How do you transfer what matters most to those who matter most to you?

That is the central question of estate planning.

And it’s the chief area where estate planners and their clients miss the mark. Misconceptions seem to rule the day: “Estate planning is legal and technical rigmarole”, “It’s out of reach”, “It’s just a financial planning box to check”, “I have a will and a trust buttoned up so we’re all set!”, “I’ll handle all that when…”


Let’s return to that central question.


What do you want to transfer to those who matter most to you? What are the resources, values, stories, memories, relationships, character, and future you want to give them? Do you have a desire to leave behind tools that will bless your kids and future generations of your family for years to come?


Defining your Family Legacy starts with having a clear vision and plan for protecting, preserving, and perpetuating all of your assets.

We believe everyone has four types of assets:

 

 

Imagine you could only pick two types of assets to leave to your children and future generations. Which two would you choose? You have to keep two types and drop two types.


My guess is that if you truly had to choose only two types, you wouldn’t choose to keep the “financial” type. Money is a tool—a wonderful tool, but a tool nonetheless. It’s a tool we use to help us live the life that matters to us. It’s like gas in your car. It helps you get around and it gives you options, but whenever you fill up your tank, the next question is… “Where are we going?”


After looking over these four types of assets and pondering which ones are ultimately the most valuable, think back to the chief question of estate planning: Do you have a plan for how to transfer what matters most to those who matter most to you?


It’s easy to transfer financial assets—you can hire someone to handle it for you!—but it takes discipline, forethought, and a stewardship mindset to intentionally focus on transferring the other assets.

The technical and legal stuff is important. Really important. And isn’t that part of why you decided to bring Lifeworks into your life? We’re here so that you don’t have to worry about the technical and legal. We’re here so that you can do what only you can do—passing on what matters most to those who matter most to you. You can’t hire that out.


“If we work upon marble, it will perish; if we work upon brass, time will efface it; if we rear temples, they will crumble into dust; but if we work upon immortal minds and instill into them just principles, we are then engraving that upon tablets which no time will efface, but will brighten and brighten to all eternity.”
– Daniel Webster

 

Death is Life’s Change Agent

In his commencement speech at Stanford on June 12th, 2005, Steve Jobs enunciated, “Remembering that I’ll be dead soon is the most important tool I’ve ever encountered to help me make the big choices in life. Because almost everything… just fall[s] away in the face of death, leaving only what is truly important. . . Death is the destination we all share. No one has ever escaped it. And that is as it should be, because Death is very likely the single best invention of Life. It is Life’s change agent.”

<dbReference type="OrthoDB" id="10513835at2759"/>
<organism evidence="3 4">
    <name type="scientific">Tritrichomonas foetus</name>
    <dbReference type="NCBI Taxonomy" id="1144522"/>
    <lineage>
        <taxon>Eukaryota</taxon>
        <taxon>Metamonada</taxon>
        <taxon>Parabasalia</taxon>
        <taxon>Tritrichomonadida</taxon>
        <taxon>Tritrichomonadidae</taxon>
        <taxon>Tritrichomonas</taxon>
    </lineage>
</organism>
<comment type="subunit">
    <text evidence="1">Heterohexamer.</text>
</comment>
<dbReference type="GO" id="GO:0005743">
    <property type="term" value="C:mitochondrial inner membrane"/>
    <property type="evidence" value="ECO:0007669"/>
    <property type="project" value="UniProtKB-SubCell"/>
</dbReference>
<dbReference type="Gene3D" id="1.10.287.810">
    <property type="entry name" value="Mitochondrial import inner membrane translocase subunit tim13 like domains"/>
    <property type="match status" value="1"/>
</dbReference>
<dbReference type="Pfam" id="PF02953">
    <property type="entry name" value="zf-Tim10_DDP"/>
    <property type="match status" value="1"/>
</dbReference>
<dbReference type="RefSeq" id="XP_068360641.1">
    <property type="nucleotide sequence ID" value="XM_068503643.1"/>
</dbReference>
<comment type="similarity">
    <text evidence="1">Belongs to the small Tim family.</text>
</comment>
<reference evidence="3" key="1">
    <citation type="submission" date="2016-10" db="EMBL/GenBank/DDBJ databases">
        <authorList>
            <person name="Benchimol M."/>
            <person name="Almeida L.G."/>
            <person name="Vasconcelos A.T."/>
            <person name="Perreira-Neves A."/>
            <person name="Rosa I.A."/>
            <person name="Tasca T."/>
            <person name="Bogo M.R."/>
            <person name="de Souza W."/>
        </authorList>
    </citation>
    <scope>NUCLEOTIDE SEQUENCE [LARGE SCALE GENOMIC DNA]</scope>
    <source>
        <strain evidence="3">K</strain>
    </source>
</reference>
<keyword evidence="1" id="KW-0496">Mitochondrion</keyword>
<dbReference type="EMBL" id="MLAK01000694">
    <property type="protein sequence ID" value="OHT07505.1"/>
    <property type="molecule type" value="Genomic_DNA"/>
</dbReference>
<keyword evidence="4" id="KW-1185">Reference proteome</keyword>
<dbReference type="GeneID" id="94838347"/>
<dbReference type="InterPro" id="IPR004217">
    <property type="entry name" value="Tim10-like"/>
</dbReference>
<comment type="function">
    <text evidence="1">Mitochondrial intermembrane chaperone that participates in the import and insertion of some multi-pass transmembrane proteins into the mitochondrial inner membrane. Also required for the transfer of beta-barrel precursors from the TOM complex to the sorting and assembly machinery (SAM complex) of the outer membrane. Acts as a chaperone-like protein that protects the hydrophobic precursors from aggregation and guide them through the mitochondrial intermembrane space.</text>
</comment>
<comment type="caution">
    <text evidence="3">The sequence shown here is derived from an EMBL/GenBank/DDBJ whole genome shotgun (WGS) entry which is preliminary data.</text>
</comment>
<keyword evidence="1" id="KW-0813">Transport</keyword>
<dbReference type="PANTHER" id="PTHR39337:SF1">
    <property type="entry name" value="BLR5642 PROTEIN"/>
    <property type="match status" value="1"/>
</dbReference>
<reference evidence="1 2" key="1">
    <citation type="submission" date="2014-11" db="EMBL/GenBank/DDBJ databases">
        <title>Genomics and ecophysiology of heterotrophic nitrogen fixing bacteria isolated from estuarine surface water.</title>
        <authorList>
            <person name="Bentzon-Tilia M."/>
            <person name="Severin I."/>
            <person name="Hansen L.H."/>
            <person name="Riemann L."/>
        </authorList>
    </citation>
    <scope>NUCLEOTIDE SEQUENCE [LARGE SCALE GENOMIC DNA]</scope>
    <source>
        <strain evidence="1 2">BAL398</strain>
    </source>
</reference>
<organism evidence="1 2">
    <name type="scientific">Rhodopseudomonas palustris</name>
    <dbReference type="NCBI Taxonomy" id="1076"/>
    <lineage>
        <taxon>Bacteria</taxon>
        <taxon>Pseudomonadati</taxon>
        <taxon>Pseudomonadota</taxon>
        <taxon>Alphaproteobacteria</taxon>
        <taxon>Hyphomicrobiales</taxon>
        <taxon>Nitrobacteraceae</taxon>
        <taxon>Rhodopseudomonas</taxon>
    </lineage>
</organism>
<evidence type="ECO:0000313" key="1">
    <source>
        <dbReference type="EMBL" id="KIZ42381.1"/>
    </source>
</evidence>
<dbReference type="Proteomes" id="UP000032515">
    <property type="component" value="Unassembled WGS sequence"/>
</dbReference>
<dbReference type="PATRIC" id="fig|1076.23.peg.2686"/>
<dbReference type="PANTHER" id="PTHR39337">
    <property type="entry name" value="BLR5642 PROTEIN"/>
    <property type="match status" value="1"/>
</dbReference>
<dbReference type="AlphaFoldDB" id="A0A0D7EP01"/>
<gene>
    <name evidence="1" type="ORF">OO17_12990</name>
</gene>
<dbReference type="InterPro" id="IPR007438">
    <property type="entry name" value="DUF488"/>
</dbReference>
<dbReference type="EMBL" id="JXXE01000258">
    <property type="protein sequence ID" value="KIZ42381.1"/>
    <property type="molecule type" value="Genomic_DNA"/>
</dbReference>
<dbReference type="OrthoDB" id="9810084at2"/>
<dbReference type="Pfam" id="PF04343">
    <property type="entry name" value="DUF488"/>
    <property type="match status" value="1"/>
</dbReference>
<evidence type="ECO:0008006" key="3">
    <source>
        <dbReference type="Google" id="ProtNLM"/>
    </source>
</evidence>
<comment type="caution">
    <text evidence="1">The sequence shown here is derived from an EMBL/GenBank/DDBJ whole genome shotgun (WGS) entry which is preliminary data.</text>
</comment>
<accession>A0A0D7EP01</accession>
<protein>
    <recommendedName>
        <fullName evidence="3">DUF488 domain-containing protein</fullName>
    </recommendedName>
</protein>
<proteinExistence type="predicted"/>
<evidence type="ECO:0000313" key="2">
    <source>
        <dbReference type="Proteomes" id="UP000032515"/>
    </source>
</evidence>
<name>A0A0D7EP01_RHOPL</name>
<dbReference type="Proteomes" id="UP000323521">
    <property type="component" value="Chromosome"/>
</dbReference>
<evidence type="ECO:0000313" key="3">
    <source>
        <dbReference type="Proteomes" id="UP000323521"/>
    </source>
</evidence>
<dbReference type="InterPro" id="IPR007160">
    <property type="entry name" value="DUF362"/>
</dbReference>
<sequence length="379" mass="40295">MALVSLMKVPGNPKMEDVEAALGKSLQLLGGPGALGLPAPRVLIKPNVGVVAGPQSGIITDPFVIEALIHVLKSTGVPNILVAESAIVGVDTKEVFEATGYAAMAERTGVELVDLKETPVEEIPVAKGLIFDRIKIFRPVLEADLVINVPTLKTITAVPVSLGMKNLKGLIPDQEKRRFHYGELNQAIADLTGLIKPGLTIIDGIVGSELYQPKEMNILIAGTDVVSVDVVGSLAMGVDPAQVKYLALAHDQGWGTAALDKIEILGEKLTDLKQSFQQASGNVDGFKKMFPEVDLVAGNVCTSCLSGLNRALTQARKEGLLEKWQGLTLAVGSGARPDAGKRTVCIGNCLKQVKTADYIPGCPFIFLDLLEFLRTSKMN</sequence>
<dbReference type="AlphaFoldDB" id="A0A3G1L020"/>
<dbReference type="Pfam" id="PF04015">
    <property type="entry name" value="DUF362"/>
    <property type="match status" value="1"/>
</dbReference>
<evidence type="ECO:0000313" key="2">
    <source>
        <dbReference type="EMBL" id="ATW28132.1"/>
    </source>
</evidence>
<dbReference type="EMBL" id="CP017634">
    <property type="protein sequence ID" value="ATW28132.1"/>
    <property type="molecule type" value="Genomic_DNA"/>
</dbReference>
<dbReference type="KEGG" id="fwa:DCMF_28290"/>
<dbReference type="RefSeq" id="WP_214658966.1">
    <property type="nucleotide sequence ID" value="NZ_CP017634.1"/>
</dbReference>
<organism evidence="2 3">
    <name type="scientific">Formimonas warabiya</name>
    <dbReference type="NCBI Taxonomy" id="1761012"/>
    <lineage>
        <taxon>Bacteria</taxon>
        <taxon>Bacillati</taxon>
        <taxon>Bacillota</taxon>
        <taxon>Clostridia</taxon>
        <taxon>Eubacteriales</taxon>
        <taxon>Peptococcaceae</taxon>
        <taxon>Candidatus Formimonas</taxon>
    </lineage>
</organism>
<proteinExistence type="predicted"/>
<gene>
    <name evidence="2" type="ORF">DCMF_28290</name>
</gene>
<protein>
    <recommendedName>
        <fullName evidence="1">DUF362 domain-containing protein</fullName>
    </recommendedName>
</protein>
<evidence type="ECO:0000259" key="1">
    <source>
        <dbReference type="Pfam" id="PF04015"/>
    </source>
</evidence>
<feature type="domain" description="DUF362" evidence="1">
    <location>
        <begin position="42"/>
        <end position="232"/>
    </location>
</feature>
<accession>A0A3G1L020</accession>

This “change agent” compels us to go beyond the mere legal work—which is the easy part—into passing true and lasting value on to the next generation by transferring what matters most—which is the part only you can do.

We want to introduce a thought exercise for you, no matter your age or state in life. Use this exercise to have good conversations with those most important to you:

 

Question 1:

“If I had exactly one more year to live, who are the 3–6 people I feel I am most responsible to prepare for my passing?” Consider family, friends, colleagues, community members…

1.

2.

3.

4.

5.

6.

 

Question 2:

“What do I need to give them, teach them, or transfer to them so that the people who matter most to me can live a life of meaning and purpose?”

 

Question 3:

“If I died exactly 24 hours from now, what would I most regret not passing on to those on my list?

 

We invite you to discuss this exercise with your kids, your spouse, your friends, whoever matters most to you. These things cannot stay in your head. No matter how good your intentions are, it will come to nothing if you don’t discuss and share with those top 3–6 people.

We look forward to walking this journey with you, this journey of living an intentional life.

And keep an eye out for more estate planning content in the coming weeks.

“Leaving no money but passing values to your heirs is acceptable. They likely will manage their lives well. Leaving money and passing values to your heirs is usually a positive situation. They just may change the world. Leaving money to heirs who have poorly developed values is asking for trouble.”
– Scott Fithian, Values Based Estate Planning

 

Lifeworks is a registered investment advisor